Federal officials addressed oil train safety issues by issuing an emergency order to lower speeds of trains carrying flammable liquids in urban areas, according to an AP story published in the Houston Chronicle, This safety-related change and others were announced last Friday by the U.S. Department of Transportation.
The pressure to improve safety on oil trains comes especially from places affected by oil shipments from the Bakken oil fields in North Dakota. However, the rules apply everywhere, including Texas. Major freight lines had already limited speeds on a voluntary basis for oil trains passing through what are called “high-threat” urban areas. But speed reduction is no longer voluntary with the new rules in place. The order extends to trains carrying other flammable liquids such as ethanol, something not covered by the voluntary agreement.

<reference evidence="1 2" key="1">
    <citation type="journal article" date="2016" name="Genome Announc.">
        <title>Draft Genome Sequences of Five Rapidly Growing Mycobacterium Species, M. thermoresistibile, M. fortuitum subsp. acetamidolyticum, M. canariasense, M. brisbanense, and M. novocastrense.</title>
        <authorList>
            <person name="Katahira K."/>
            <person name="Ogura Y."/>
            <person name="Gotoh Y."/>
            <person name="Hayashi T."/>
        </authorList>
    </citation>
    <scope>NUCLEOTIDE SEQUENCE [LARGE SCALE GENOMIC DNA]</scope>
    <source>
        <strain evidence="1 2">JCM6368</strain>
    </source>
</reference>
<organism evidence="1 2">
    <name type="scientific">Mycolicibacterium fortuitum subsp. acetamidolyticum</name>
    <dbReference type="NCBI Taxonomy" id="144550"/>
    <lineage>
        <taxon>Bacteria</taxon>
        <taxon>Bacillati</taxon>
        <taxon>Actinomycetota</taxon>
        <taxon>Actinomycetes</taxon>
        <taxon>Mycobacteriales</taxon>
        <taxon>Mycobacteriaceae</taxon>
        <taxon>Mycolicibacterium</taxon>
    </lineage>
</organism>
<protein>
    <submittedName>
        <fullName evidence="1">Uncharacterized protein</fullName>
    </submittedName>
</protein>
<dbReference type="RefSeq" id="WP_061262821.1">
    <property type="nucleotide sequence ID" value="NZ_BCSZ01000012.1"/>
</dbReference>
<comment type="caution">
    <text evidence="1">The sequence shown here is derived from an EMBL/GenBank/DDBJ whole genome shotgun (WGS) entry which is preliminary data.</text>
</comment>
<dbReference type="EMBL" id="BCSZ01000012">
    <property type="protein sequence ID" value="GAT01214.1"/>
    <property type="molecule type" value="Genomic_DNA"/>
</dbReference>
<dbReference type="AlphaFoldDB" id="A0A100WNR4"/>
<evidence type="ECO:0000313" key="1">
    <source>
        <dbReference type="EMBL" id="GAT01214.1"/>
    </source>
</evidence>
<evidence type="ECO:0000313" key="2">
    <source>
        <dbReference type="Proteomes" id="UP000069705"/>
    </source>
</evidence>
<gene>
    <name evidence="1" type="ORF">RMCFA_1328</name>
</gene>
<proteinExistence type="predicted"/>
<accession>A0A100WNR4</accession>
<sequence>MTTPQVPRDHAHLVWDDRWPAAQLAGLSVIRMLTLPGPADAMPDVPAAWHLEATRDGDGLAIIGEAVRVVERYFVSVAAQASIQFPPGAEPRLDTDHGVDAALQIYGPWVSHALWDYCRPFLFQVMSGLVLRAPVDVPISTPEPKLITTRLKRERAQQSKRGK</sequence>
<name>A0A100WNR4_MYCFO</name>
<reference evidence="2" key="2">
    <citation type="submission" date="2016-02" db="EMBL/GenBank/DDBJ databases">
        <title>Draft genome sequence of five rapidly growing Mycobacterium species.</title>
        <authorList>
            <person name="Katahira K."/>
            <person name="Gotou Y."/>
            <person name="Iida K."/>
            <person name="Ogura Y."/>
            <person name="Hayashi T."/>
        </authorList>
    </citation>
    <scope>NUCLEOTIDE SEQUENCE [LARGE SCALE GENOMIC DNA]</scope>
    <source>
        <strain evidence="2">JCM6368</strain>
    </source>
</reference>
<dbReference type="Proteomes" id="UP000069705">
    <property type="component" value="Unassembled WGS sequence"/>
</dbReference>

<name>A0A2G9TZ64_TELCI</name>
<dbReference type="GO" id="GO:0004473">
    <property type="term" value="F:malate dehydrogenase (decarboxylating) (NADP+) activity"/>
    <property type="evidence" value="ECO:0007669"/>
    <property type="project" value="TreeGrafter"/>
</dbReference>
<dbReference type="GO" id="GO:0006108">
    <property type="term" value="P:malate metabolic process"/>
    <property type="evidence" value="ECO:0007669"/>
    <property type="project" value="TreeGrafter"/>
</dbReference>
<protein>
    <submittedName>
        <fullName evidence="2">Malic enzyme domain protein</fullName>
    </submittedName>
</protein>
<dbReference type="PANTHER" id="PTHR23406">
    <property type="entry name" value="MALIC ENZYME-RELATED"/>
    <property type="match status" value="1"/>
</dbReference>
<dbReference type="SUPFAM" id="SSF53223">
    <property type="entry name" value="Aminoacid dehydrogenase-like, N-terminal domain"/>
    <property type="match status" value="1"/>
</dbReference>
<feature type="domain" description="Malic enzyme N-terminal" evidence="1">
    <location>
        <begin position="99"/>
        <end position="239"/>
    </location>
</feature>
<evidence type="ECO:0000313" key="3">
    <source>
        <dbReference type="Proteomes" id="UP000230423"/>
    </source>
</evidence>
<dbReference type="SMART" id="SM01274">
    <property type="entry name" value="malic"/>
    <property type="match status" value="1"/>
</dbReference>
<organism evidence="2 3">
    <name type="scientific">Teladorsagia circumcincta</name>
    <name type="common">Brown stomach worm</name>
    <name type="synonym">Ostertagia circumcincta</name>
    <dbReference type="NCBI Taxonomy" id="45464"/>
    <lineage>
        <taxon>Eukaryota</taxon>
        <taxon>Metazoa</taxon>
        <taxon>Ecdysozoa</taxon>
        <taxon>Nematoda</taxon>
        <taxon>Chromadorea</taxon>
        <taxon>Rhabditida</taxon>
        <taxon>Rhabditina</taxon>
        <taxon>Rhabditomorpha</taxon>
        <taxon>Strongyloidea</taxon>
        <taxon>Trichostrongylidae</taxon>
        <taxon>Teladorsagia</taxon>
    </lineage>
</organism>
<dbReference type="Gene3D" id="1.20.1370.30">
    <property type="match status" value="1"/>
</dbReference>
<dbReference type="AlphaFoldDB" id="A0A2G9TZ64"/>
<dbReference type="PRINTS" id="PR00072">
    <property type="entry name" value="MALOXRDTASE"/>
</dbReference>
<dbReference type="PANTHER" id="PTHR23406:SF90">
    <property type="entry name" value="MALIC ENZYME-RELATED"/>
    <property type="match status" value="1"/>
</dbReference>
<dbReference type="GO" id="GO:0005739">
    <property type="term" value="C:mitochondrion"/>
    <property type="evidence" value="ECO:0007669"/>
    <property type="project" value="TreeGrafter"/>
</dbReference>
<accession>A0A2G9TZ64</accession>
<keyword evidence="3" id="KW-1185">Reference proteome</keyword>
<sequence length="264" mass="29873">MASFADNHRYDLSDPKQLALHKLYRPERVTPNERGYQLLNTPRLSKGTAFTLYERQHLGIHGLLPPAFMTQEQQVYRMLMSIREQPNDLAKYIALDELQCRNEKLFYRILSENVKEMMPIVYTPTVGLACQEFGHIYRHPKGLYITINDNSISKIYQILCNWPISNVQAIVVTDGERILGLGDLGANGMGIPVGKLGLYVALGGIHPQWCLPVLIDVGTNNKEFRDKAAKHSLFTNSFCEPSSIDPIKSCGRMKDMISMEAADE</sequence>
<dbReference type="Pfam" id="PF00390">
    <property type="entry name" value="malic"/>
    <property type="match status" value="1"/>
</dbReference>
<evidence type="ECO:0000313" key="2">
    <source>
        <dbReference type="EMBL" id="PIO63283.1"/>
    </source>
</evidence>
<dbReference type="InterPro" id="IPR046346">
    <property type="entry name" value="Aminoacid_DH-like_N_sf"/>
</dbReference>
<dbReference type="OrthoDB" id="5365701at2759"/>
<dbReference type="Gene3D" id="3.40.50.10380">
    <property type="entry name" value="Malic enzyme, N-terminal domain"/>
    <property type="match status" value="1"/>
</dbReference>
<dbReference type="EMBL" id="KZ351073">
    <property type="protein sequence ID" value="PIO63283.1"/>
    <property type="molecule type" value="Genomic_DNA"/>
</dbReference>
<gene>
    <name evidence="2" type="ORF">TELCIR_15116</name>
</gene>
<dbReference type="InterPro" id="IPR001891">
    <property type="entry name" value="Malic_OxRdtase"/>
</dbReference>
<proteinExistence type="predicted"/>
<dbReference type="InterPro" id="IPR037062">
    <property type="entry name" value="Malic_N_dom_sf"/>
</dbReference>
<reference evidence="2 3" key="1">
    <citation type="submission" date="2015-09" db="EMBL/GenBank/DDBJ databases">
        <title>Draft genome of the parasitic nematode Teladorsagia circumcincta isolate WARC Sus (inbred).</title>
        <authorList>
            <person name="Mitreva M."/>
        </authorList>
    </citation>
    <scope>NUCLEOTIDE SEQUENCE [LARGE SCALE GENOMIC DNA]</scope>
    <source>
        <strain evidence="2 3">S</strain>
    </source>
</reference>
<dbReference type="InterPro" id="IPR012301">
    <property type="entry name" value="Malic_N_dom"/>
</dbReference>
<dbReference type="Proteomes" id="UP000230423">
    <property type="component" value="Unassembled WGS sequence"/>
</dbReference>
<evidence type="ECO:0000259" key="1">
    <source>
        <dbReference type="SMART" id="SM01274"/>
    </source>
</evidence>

Additionally, the new order includes more types of rail cars, not just the old tankers covered under the voluntary agreement. So far in 2015, there have been four derailments of oil trains, all of them involving the newer cars constructed since 2011.
The order also included requirements to improve inspection of train wheels. A broken wheel is thought to be the cause of a March 5 derailment in Illinois. The order asks that inspections be conducted by the most senior and highly qualified inspectors.
Crude oil coming from the Bakken fields is more volatile and likely to ignite than other types of oil. The greatly increased amount of oil coming into the system from the Bakken and the apparent increase in explosions has highlighted the problem for railroads, the oil and gas industry and regulatory agencies.
The Department of Transportation is working on additional regulations that will require tank car design changes and braking systems. The new rules will probably be released in a next few weeks, according to the news story.